spaceSpace and Physicsspacephysics

First New Heavy Isotope Of Radioactive Uranium Discovered In Over 40 Years

Two years after uranium’s lightest isotope was discovered we have now found its second heaviest.


Stephen Luntz

Stephen has a science degree with a major in physics, an arts degree with majors in English Literature and History and Philosophy of Science and a Graduate Diploma in Science Communication.

Freelance Writer

Uranium ore

Image credit: RHJPhtotos/

Scientists have announced the production of Uranium-241 for the first time, filling a gap in the long list of the heavy metal’s isotopes. At an estimated 40 minutes, the half-life is far too short for any U-241 formed in supernovas or kilonovas to survive. On the other hand, unlike many isotopes with half-lives measured in micro or nanoseconds, this one is long enough to study its properties.

Elements are defined by the number of protons in their nucleus, but (hydrogen aside) also need neutrons there to hold things together. Elements can have varying numbers of neutrons, creating isotopes, distinguished by the number of protons and neutrons combined. Thus all uranium atoms have 92 protons and the new isotope has 149 neutrons, whereas Earth’s natural uranium atoms have 146 or 143.


Some isotopes are stable, never decaying to other elements unless forced by radiation bombardment. Uranium has no stable isotopes, but U-235 and U-238 take so long to decay that a significant portion of those atoms present when the Earth formed survive today, along with tiny amounts of U-233, U-234, and U-236. All the other isotopes of uranium have had to be produced in the lab, and scientists have been slowly discovering which are possible. Now, in a new paper, a team led by Dr Toshitaka Niwase of Japan’s High Energy Accelerator Research Organization has added U-241 to the list.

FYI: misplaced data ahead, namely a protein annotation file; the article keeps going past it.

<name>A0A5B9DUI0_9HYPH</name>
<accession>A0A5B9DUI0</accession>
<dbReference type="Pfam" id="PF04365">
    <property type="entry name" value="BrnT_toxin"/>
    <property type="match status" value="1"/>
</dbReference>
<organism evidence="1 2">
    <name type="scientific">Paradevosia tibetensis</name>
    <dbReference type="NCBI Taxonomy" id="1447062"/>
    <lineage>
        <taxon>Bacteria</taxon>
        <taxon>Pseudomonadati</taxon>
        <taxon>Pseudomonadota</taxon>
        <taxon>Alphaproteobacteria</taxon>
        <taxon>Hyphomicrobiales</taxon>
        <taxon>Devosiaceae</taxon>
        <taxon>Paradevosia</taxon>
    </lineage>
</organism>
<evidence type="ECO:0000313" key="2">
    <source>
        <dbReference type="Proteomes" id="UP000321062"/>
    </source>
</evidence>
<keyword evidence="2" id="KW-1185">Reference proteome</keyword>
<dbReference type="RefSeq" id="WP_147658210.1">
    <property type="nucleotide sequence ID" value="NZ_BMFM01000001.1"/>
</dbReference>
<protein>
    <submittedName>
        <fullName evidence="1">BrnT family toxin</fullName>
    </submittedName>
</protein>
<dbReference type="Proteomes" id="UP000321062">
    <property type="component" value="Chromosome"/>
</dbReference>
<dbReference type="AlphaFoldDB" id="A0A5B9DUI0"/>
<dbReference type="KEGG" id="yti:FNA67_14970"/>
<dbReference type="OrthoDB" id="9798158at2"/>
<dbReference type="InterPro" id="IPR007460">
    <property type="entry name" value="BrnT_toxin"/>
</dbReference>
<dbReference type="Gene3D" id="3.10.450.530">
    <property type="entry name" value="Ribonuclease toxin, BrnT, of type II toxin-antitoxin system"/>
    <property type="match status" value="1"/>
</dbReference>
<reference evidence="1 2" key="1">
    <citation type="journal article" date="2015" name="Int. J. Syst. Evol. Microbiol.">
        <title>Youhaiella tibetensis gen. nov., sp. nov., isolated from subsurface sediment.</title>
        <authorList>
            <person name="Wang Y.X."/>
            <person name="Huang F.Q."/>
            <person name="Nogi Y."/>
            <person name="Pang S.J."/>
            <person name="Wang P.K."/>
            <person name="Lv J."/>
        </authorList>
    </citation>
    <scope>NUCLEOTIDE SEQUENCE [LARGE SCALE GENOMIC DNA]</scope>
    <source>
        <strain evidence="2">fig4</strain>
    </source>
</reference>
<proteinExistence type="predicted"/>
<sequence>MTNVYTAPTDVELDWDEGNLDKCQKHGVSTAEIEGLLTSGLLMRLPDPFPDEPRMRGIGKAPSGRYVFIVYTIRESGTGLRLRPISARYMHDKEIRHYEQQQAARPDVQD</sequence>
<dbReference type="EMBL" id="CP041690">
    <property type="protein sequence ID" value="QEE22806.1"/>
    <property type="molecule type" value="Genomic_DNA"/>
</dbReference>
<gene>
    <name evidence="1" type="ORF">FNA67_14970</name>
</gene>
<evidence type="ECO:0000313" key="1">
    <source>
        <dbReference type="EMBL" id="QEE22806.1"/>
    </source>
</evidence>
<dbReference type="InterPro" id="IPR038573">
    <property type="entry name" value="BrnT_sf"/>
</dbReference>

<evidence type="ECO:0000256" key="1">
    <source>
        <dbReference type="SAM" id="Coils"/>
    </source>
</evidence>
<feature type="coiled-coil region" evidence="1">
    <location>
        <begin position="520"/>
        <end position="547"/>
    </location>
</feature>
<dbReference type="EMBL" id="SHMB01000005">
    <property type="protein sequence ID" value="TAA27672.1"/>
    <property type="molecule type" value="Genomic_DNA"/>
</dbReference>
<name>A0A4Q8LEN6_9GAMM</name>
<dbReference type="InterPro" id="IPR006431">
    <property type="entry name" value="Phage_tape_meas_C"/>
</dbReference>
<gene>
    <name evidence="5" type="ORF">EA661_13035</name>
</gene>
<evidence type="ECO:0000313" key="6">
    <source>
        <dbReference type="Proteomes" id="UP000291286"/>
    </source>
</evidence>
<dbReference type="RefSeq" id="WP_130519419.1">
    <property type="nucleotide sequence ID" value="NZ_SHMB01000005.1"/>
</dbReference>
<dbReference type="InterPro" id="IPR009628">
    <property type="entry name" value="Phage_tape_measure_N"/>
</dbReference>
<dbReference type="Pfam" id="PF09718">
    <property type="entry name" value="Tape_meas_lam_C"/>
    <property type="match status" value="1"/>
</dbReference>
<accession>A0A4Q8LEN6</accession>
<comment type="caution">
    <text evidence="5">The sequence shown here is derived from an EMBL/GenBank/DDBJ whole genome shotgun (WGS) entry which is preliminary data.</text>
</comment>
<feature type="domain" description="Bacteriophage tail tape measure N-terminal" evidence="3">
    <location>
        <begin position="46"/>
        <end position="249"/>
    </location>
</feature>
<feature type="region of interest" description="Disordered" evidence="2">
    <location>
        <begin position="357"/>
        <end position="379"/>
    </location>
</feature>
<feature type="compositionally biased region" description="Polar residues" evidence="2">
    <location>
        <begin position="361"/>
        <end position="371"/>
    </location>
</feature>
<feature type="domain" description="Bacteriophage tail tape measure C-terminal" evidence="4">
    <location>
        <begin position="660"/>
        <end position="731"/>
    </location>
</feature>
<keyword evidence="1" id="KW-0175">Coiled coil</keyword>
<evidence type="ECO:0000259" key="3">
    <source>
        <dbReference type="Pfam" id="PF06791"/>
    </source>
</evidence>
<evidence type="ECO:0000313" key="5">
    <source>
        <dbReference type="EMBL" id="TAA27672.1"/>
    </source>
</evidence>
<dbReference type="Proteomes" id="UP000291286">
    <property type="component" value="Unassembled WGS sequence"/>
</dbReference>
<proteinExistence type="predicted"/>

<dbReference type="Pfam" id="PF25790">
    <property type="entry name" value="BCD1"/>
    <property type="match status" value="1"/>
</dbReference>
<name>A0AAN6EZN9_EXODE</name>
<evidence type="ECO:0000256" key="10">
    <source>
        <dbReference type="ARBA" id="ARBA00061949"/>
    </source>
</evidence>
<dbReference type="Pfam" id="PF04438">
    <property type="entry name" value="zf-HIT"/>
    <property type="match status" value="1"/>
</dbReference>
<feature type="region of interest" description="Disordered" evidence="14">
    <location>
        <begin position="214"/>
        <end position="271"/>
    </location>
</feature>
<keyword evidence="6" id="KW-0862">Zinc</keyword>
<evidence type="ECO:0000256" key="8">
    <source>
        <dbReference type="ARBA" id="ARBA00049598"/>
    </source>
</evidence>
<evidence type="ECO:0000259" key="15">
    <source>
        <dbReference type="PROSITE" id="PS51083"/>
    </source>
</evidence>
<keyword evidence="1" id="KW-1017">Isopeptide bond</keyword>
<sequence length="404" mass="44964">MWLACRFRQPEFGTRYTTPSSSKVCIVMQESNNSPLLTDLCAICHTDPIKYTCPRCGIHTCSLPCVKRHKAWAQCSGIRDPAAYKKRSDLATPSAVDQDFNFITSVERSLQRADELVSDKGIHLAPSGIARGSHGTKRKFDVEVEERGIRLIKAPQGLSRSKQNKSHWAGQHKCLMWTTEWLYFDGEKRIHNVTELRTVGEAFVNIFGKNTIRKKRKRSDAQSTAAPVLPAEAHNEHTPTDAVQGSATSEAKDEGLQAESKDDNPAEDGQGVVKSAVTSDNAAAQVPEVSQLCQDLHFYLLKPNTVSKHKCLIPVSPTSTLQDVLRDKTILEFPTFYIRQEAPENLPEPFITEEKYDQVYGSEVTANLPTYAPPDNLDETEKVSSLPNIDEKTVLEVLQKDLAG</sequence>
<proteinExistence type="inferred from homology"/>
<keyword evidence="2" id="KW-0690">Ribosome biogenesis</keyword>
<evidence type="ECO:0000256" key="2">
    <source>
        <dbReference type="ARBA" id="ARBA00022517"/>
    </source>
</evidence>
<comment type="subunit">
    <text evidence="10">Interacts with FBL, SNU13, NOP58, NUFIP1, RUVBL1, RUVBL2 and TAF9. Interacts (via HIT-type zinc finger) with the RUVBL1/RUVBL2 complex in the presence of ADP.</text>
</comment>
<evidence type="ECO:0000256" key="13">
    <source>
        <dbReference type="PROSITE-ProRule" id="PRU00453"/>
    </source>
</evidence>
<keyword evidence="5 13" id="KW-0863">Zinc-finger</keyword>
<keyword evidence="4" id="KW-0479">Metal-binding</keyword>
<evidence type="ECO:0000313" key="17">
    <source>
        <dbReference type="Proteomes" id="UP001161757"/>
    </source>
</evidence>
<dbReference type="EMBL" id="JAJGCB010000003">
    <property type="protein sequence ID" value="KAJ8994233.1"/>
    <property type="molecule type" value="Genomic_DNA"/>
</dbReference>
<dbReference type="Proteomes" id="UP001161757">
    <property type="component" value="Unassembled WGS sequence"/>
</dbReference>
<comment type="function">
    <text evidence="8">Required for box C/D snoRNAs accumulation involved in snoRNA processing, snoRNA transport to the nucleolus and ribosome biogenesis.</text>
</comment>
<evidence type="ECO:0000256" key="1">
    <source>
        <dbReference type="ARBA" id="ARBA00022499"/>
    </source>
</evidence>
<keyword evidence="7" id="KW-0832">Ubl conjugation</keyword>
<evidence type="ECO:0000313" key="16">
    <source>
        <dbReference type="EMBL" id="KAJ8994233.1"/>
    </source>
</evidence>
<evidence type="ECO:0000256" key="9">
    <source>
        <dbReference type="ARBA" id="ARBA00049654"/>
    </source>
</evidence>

In 2021, the announcement of U-214’s production meant the arrival of the uranium isotope with the fewest neutrons, and therefore the lightest nucleus. Like most newly discovered isotopes, it survives for only tiny amounts of time. Its half-life (the time it takes for half the atoms in a sample to radioactively decay) is estimated at just 0.0005 seconds, although there is still some uncertainty about this – it could be as much as three times as long.

Uranium-220 remains undiscovered, but with the production of 241, every other isotope up to U-242 has now been made. Of these, the majority have half-lives of less than a second, usually much less, so while U-241’s half-life still needs to be measured, the estimate of 40 minutes puts it among the longer-lived of the 28 known isotopes, although nowhere near U-238’s 4.5 billion years. U-241’s discovery is the first for an isotope at the heavier end of the scale since 1979.

When U-241 decays it releases beta rays, converting one of its abundant supply of neutrons to a proton and forming neptunium-241, which in turn lasts for about 14 minutes before becoming plutonium-241 through the same decay process.


Niwase and co-authors fired uranium-238 and platinum-198 particles together and produced 19 different isotopes of protactinium, uranium, neptunium, and plutonium. Eighteen of these were familiar, but atoms of the U-241 were found in the mix by sorting the products by weight.

It’s unlikely that U-241 will prove to have any practical uses. We already have other ways of making its daughter isotopes, and no one is likely to want to replace the isotopes used in existing applications of uranium with such a radioactive version. Using platinum makes for an expensive production process even before you allow for most of the output being other isotopes. Nevertheless, investigating such a heavy isotope’s behavior could increase our understanding of how neutron-rich atoms behave.

The study is published in Physical Review Letters


spaceSpace and Physicsspacephysics
  • tag
  • isotopes,

  • physics,

  • radioactive,

  • uranium,

  • neutrons,

  • uranium isotopes,

  • uranium-241,

  • heavy isotopes,

  • beta decay